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Mother-Child Book-Reading Interactions in Low-Income Families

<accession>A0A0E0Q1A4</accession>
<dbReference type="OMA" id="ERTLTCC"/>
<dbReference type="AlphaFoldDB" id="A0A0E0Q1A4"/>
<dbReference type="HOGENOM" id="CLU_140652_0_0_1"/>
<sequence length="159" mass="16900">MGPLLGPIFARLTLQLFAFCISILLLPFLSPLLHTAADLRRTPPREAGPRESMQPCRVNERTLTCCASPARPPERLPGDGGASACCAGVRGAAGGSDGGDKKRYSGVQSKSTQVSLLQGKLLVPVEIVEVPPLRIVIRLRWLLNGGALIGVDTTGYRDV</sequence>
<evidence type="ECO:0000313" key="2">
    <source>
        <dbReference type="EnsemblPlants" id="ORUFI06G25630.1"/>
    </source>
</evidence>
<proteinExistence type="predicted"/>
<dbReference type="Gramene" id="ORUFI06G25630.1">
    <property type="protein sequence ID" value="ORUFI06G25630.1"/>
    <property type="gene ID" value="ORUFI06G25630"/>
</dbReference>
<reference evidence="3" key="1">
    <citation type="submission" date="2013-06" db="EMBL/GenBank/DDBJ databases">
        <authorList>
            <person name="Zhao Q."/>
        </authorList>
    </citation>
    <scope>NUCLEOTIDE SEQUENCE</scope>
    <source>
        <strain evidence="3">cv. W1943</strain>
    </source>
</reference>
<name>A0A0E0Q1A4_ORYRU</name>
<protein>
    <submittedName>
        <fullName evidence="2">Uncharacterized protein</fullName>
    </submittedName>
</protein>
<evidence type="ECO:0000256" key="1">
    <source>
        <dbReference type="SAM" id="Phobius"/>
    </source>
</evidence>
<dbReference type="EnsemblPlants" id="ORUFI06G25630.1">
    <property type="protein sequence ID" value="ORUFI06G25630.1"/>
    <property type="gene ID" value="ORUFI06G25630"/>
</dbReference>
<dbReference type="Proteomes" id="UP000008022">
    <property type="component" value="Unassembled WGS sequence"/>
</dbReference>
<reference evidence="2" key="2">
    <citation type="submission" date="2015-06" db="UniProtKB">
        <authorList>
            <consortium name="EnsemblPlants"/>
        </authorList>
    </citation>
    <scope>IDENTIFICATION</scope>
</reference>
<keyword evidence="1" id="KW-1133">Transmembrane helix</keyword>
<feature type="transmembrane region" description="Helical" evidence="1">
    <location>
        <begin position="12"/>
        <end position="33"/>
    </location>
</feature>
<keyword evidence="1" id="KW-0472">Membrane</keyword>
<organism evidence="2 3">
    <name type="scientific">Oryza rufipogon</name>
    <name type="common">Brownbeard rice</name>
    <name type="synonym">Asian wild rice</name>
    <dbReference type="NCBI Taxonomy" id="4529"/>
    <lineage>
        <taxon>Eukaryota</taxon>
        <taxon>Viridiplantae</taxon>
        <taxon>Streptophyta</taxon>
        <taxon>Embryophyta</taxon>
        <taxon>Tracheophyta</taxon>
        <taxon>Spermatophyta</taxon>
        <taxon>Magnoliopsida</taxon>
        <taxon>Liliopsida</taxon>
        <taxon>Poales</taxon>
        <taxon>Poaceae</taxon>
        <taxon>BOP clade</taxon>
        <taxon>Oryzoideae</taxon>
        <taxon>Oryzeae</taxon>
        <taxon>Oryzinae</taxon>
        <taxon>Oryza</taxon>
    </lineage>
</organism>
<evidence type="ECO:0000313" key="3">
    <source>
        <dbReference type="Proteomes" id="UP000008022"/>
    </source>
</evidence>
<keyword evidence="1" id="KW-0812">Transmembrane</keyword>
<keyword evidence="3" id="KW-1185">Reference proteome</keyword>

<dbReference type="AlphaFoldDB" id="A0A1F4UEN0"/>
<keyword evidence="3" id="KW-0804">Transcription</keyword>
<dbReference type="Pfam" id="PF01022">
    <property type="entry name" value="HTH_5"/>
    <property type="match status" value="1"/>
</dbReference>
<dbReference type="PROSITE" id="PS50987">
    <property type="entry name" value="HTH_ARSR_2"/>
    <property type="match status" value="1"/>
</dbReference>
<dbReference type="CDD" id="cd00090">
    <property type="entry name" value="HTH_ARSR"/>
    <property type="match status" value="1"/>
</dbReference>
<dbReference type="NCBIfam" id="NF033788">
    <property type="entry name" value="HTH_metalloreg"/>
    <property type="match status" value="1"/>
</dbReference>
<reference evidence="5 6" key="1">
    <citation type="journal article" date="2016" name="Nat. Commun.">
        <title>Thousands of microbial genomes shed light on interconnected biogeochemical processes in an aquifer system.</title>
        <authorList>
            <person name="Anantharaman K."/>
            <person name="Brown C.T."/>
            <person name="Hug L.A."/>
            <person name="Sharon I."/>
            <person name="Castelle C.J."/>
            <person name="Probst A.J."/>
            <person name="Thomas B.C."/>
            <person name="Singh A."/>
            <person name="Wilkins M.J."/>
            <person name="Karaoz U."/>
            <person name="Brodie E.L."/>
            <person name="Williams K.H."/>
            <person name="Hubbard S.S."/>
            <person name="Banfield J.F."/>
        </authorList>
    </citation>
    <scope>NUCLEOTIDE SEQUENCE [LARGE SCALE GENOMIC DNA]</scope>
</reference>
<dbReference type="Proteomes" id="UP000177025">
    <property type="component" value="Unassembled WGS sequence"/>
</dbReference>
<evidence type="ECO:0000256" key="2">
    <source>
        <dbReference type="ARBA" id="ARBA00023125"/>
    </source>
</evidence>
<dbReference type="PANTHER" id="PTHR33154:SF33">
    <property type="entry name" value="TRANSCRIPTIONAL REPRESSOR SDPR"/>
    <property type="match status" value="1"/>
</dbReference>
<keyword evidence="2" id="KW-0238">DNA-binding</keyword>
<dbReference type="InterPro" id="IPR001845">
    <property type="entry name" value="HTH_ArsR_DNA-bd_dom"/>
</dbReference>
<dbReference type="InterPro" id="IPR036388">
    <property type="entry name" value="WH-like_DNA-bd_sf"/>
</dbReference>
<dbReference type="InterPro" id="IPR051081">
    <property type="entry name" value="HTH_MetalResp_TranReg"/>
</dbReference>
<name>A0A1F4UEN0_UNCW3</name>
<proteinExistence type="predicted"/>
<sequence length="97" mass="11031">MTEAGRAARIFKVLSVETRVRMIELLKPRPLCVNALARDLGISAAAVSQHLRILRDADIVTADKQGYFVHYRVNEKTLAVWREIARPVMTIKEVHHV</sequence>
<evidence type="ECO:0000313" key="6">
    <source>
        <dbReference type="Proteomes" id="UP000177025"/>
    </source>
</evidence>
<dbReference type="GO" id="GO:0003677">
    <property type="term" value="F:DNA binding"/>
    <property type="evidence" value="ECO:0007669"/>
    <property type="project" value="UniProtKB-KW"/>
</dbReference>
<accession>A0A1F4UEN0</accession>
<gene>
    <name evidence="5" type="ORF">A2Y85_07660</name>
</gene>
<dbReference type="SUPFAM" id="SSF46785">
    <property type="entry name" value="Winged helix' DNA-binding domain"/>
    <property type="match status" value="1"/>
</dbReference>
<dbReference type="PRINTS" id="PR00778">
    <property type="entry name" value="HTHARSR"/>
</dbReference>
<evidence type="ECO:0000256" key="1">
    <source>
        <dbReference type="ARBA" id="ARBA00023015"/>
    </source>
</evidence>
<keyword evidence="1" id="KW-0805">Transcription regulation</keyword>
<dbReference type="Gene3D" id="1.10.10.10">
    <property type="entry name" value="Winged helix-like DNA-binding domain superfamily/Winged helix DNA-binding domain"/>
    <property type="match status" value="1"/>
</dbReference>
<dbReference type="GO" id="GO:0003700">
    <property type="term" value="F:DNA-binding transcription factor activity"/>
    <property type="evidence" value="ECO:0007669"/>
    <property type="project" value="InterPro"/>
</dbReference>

This study examined "mother-and-child talk" during joint book-reading interactions in low-income families. Sixteen children, 8 girls and 8 boys, and their mothers, all living in Taipei, participated this study. The mean age of the children was 3; 5. The subjects were visited at home, where the mothers were asked to read a Chinese-language book entitled "The Very Hungry Caterpillar" to their children. The entire mother-child interaction was audio- and video-taped and transcribed using the code of the Child Language Exchange System. Maternal and children's utterances were analyzed for both function (i.e., request, provision, feedback) and content (i.e., immediate and non-immediate talk). Results of this study showed that request for and provision of information occurred most frequently in maternal talk, and that the conversations between the mother and her child were mainly focused on immediate information, such as the labeling, location and attributes of characters in the book, etc. Variation of interaction types across families was also observed in this study. The limitations of this study and its implications for preschool education were discussed, and suggestions for future studies were made.
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